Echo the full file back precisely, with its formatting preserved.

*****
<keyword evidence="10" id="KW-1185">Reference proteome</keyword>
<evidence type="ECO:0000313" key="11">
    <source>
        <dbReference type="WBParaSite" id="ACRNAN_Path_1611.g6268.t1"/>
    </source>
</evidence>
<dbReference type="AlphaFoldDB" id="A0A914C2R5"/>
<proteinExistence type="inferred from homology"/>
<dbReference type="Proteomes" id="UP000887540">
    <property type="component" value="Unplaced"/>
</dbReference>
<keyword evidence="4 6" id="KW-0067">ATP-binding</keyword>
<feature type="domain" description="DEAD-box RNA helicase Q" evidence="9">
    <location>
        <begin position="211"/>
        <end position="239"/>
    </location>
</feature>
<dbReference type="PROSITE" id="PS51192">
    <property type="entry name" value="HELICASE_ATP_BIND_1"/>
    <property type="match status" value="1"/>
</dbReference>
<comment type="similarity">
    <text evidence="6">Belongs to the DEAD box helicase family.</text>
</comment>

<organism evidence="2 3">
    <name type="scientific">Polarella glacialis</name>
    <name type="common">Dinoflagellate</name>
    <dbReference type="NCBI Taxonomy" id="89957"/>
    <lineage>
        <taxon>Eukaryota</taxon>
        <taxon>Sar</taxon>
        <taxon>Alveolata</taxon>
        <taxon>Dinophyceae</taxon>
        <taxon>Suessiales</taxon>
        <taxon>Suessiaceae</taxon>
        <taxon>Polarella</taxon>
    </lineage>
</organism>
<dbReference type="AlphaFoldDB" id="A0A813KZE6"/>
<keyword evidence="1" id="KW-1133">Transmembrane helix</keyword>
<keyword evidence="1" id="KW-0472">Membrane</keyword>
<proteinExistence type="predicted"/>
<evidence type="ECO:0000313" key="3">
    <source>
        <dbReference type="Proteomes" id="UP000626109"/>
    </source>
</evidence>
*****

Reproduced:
<keyword evidence="10" id="KW-1185">Reference proteome</keyword>
<evidence type="ECO:0000313" key="11">
    <source>
        <dbReference type="WBParaSite" id="ACRNAN_Path_1611.g6268.t1"/>
    </source>
</evidence>
<dbReference type="AlphaFoldDB" id="A0A914C2R5"/>
<proteinExistence type="inferred from homology"/>
<dbReference type="Proteomes" id="UP000887540">
    <property type="component" value="Unplaced"/>
</dbReference>
<keyword evidence="4 6" id="KW-0067">ATP-binding</keyword>
<feature type="domain" description="DEAD-box RNA helicase Q" evidence="9">
    <location>
        <begin position="211"/>
        <end position="239"/>
    </location>
</feature>
<dbReference type="PROSITE" id="PS51192">
    <property type="entry name" value="HELICASE_ATP_BIND_1"/>
    <property type="match status" value="1"/>
</dbReference>
<comment type="similarity">
    <text evidence="6">Belongs to the DEAD box helicase family.</text>
</comment>

<organism evidence="2 3">
    <name type="scientific">Polarella glacialis</name>
    <name type="common">Dinoflagellate</name>
    <dbReference type="NCBI Taxonomy" id="89957"/>
    <lineage>
        <taxon>Eukaryota</taxon>
        <taxon>Sar</taxon>
        <taxon>Alveolata</taxon>
        <taxon>Dinophyceae</taxon>
        <taxon>Suessiales</taxon>
        <taxon>Suessiaceae</taxon>
        <taxon>Polarella</taxon>
    </lineage>
</organism>
<dbReference type="AlphaFoldDB" id="A0A813KZE6"/>
<keyword evidence="1" id="KW-1133">Transmembrane helix</keyword>
<keyword evidence="1" id="KW-0472">Membrane</keyword>
<proteinExistence type="predicted"/>
<evidence type="ECO:0000313" key="3">
    <source>
        <dbReference type="Proteomes" id="UP000626109"/>
    </source>
</evidence>